It had been raining all week, quite normal for western Washington in late May. We were near Seattle, visiting our brand new granddaughter (our first) and her parents. But then, unexpectedly, the constant drizzle turned into blazing sunshine and dazzling blue skies! Being a gardener, I immediately looked for the closest public garden to visit.
In this case, Pete and I took an afternoon off to spend some time at Lakewold Gardens Estate, just off I-5 in Tacoma. Once the home of Mr. and Mrs. Corydon Wagner, the estate is now owned by a non-profit group specifically dedicated to preserving the gorgeous plantings and lovely house. The property fronts Gravelly Lake and, weather permitting, provides spectacular views of Mt. Rainier.
As we paid our fee and entered from the gated parking area, I was immediately overwhelmed by brilliantly blooming rhododendrons and azaleas. Vivid pinks, fragrant yellows, delicate whites, screaming reds—everywhere we looked, we saw color. Given the area’s long, dreary winter, it’s no surprise that these mood-lifting spring-flowering shrubs are so abundant in local gardens.
Once I managed to tear my eyes away from the rhodies, I began to notice other plants. Japanese Maples formed an understory beneath the tall firs and cedars. I expect leaves that turn red in the fall, but the new leaves on many of the maples were a soft pink, displayed against a tracery of dark branches. Other maples were adorned with rose-pink samara, or winged seeds.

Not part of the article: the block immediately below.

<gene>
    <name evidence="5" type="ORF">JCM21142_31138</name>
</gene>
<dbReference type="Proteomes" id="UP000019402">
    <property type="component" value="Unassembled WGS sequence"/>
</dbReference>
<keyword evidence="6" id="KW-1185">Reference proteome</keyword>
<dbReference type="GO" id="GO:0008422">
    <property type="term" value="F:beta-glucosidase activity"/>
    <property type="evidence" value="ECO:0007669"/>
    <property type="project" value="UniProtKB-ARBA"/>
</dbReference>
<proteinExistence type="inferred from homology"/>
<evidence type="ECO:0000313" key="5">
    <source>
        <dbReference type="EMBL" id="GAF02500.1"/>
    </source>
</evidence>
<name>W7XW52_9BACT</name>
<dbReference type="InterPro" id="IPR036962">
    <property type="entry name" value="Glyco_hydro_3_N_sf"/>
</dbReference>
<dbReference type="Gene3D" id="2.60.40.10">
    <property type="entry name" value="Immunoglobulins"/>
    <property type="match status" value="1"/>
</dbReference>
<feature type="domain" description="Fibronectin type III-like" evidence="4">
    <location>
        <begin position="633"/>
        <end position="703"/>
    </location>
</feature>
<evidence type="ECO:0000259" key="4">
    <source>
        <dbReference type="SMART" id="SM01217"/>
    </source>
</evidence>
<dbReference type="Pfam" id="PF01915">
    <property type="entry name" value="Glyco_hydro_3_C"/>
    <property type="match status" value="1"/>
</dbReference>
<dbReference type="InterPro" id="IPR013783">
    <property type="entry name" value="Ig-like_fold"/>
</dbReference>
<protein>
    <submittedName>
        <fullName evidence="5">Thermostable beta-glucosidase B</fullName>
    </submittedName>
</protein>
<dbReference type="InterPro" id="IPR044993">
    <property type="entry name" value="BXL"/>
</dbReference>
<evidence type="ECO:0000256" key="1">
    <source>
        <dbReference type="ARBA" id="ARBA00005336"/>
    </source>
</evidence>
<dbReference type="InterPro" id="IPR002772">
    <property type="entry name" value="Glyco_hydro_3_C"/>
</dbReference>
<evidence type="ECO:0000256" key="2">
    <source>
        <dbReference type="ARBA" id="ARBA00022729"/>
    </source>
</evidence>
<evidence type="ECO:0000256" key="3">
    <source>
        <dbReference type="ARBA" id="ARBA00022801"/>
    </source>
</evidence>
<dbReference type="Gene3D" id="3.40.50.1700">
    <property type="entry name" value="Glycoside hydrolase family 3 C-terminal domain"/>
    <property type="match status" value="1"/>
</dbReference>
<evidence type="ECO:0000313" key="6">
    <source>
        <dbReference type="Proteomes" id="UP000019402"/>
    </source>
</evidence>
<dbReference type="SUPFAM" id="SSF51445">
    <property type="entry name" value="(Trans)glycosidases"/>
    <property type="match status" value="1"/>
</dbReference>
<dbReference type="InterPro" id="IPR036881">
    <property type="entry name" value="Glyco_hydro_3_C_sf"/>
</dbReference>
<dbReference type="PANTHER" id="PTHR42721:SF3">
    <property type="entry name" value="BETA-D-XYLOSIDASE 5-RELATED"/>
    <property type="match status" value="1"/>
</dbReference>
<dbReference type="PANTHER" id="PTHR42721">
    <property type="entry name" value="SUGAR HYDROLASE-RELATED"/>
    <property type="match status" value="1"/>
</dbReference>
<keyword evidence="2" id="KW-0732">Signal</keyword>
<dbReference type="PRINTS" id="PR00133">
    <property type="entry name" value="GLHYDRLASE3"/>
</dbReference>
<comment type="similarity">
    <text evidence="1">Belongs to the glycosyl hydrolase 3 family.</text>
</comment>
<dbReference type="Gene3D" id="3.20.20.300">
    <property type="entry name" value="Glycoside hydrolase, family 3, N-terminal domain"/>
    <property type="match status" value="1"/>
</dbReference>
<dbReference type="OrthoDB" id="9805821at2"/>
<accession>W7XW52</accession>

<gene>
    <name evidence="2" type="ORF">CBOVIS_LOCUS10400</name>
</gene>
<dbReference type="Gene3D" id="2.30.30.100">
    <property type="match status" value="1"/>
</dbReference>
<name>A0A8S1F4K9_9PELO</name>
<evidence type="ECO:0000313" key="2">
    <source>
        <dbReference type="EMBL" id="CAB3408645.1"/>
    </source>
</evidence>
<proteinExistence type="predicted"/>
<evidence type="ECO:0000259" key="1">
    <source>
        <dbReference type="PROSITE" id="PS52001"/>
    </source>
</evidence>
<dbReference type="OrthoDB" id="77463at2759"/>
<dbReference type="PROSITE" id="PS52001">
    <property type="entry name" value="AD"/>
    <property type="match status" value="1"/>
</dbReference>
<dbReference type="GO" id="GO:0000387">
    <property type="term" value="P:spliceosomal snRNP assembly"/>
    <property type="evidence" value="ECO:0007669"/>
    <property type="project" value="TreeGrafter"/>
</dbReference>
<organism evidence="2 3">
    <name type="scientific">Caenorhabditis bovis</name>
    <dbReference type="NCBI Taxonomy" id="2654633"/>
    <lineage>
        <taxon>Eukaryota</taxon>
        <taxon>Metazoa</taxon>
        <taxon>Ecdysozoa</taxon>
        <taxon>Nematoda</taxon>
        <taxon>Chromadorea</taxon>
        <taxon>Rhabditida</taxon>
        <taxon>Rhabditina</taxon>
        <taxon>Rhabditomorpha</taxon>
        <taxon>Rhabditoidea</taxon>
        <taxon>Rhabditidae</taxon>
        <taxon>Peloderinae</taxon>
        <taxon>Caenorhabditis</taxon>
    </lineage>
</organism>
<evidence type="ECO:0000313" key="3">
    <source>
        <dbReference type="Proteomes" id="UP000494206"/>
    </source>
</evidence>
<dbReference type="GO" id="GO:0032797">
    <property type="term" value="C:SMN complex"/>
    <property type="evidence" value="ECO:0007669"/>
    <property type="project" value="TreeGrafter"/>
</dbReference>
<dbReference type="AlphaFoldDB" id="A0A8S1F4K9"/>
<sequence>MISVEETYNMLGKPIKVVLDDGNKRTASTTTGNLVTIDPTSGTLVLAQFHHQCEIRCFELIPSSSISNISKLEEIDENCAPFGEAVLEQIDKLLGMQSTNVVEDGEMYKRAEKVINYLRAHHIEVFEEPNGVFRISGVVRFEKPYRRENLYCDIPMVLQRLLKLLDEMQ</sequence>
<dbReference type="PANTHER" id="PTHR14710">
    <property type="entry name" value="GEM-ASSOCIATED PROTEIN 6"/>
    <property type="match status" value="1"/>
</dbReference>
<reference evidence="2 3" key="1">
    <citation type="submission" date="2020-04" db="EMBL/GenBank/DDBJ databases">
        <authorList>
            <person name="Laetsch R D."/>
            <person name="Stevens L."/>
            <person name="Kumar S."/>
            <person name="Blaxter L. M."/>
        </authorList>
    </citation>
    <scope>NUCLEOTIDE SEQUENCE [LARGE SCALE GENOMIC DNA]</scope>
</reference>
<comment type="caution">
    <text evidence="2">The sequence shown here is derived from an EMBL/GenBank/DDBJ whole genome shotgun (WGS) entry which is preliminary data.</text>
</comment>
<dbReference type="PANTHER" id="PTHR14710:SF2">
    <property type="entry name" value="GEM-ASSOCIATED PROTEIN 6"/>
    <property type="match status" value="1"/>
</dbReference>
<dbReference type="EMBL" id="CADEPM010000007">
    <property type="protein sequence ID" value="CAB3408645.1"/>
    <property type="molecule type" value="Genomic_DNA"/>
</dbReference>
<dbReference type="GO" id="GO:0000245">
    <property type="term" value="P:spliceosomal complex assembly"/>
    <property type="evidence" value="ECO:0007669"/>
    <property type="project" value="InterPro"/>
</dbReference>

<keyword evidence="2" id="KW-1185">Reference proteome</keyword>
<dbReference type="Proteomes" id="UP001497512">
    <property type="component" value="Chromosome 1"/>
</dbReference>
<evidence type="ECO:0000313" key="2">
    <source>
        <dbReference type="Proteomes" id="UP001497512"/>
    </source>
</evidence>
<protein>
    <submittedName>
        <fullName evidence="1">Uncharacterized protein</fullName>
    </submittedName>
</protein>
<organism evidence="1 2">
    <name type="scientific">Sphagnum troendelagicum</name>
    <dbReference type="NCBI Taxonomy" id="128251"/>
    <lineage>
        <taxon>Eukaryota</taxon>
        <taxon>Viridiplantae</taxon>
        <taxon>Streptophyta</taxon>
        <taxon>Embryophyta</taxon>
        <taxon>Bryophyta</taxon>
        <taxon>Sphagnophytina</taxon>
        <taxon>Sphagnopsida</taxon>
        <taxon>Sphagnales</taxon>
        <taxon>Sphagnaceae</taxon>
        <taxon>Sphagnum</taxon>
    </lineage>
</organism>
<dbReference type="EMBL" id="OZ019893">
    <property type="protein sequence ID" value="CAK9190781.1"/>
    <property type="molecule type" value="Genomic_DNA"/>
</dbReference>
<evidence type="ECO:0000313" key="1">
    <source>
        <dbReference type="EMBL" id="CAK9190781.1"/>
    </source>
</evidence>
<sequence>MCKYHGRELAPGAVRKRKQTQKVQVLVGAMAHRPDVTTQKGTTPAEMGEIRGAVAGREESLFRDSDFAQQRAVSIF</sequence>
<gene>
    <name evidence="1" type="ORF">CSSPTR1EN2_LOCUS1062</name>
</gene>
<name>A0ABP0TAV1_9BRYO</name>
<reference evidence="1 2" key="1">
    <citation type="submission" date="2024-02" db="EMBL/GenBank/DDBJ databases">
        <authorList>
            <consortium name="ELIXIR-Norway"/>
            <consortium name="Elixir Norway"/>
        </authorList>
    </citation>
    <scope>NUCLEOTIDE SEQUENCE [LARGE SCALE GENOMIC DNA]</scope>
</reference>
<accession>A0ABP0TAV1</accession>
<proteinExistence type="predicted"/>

Viburnums (V. plicatum var. tomentosum) were bedecked with horizontal drifts of snowy white flowers. They shared space in shrub-filled borders that defined a series of outdoor rooms. An assortment of columbines, ferns, lily of the valley and other groundcovers added to the woodland look.
A trellis covered with lavender and white wisteria shaded a terrace behind the house, and huge ornamental kiwi vines with brightly hued variegated leaves climbed the structure’s brick walls. A brick walk led to a vine covered tea house. Streams cascaded over rock ledges on their way to the lake below. Each turn presented a new vista and new plants. I could easily have spent all day, perhaps with a picnic lunch on the lush green grass.
Around one lawn, eye-catching Blue Poppies had petals of purest azure. Imported from the Himalayas, these plants are notoriously difficult to grow, but if you want to try your luck, the gift shop offered poppies in pots, along with other perennials, saplings, and annuals. Indoors, in the former carriage house, we found a delightful assortment of garden-themed items for sale.
I was heartened to learn that all this beauty is maintained organically. No chemical moss controls. No chemical fertilizers. No toxic slug bait—and I didn’t notice a single slug hole in the hostas! Some tips are available at the garden website, but I would like to learn more about their obviously successful techniques.
Our visit was well worth the $9 admission fee (less for seniors, students, and military; children under 12 are free). The gardens are open Wednesday through Sunday, ten to four. Winter hours vary, and they suggest you contact them in advance (888.858.4106). You can learn more about Lakewold Gardens Estate by visiting their website.